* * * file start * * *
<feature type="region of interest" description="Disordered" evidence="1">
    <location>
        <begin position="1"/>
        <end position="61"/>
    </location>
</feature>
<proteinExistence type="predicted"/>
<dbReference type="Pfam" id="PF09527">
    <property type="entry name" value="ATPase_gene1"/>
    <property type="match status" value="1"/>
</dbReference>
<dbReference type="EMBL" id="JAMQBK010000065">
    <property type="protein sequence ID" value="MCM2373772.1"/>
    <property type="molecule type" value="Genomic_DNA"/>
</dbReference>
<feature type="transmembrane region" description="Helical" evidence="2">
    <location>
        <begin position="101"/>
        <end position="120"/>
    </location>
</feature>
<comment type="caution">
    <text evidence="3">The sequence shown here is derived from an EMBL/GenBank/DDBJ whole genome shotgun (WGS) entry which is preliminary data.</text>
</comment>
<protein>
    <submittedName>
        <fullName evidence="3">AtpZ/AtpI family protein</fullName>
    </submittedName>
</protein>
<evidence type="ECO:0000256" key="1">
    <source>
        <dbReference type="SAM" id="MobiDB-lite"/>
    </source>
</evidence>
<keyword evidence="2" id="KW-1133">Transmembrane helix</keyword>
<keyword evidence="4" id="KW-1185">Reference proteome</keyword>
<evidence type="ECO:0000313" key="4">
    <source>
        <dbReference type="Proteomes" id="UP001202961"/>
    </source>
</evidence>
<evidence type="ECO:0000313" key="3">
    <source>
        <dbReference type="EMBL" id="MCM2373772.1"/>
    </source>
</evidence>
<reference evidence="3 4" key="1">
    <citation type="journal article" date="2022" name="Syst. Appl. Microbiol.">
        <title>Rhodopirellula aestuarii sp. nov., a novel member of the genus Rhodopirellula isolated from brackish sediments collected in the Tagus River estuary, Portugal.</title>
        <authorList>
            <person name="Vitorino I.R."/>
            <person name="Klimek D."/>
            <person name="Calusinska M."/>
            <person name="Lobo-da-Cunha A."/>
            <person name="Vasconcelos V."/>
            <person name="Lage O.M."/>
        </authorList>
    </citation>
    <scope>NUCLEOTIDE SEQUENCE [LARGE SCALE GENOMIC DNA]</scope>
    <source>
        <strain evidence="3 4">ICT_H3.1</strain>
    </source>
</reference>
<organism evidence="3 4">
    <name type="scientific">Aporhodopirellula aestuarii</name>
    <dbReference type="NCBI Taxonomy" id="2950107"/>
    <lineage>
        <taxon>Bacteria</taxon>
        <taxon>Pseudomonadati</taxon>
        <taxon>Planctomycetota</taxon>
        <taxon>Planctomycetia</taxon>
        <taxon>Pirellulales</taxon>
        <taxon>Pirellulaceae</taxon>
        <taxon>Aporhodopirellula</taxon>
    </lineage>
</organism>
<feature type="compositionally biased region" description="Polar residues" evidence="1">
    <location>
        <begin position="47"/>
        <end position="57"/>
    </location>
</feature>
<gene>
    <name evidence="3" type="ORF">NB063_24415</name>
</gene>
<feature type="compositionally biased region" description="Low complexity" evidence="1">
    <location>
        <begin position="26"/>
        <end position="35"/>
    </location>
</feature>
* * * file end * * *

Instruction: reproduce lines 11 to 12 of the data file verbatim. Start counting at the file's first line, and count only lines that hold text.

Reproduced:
</dbReference>
<dbReference type="EMBL" id="JAMQBK010000065">